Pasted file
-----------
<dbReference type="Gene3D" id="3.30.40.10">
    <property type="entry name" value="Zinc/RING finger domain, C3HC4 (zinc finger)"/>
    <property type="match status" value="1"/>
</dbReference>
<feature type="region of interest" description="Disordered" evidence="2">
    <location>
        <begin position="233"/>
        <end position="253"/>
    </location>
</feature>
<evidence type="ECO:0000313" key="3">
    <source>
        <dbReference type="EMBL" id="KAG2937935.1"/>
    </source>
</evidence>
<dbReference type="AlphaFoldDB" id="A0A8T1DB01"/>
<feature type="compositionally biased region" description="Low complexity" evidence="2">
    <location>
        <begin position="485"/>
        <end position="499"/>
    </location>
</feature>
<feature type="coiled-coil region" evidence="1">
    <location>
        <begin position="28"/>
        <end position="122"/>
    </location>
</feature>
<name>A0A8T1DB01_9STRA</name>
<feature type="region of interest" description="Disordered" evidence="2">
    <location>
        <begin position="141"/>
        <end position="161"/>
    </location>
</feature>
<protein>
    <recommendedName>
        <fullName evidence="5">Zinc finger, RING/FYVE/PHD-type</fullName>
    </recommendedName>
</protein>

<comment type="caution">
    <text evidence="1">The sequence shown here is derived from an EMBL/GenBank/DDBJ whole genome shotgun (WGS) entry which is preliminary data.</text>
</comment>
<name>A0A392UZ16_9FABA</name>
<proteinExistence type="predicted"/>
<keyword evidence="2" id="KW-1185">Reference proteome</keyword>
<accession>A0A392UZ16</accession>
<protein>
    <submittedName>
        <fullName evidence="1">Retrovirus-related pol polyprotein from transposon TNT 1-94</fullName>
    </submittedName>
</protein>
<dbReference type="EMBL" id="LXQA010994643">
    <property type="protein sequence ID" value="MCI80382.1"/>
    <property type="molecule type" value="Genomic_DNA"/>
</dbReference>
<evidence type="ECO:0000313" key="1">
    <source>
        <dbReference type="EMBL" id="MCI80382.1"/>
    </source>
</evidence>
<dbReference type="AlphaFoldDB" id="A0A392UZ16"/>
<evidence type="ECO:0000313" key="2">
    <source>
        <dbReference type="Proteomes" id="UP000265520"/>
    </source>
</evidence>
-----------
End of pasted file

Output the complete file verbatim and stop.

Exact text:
<dbReference type="Gene3D" id="3.30.40.10">
    <property type="entry name" value="Zinc/RING finger domain, C3HC4 (zinc finger)"/>
    <property type="match status" value="1"/>
</dbReference>
<feature type="region of interest" description="Disordered" evidence="2">
    <location>
        <begin position="233"/>
        <end position="253"/>
    </location>
</feature>
<evidence type="ECO:0000313" key="3">
    <source>
        <dbReference type="EMBL" id="KAG2937935.1"/>
    </source>
</evidence>
<dbReference type="AlphaFoldDB" id="A0A8T1DB01"/>
<feature type="compositionally biased region" description="Low complexity" evidence="2">
    <location>
        <begin position="485"/>
        <end position="499"/>
    </location>
</feature>
<feature type="coiled-coil region" evidence="1">
    <location>
        <begin position="28"/>
        <end position="122"/>
    </location>
</feature>
<name>A0A8T1DB01_9STRA</name>
<feature type="region of interest" description="Disordered" evidence="2">
    <location>
        <begin position="141"/>
        <end position="161"/>
    </location>
</feature>
<protein>
    <recommendedName>
        <fullName evidence="5">Zinc finger, RING/FYVE/PHD-type</fullName>
    </recommendedName>
</protein>

<comment type="caution">
    <text evidence="1">The sequence shown here is derived from an EMBL/GenBank/DDBJ whole genome shotgun (WGS) entry which is preliminary data.</text>
</comment>
<name>A0A392UZ16_9FABA</name>
<proteinExistence type="predicted"/>
<keyword evidence="2" id="KW-1185">Reference proteome</keyword>
<accession>A0A392UZ16</accession>
<protein>
    <submittedName>
        <fullName evidence="1">Retrovirus-related pol polyprotein from transposon TNT 1-94</fullName>
    </submittedName>
</protein>
<dbReference type="EMBL" id="LXQA010994643">
    <property type="protein sequence ID" value="MCI80382.1"/>
    <property type="molecule type" value="Genomic_DNA"/>
</dbReference>
<evidence type="ECO:0000313" key="1">
    <source>
        <dbReference type="EMBL" id="MCI80382.1"/>
    </source>
</evidence>
<dbReference type="AlphaFoldDB" id="A0A392UZ16"/>
<evidence type="ECO:0000313" key="2">
    <source>
        <dbReference type="Proteomes" id="UP000265520"/>
    </source>
</evidence>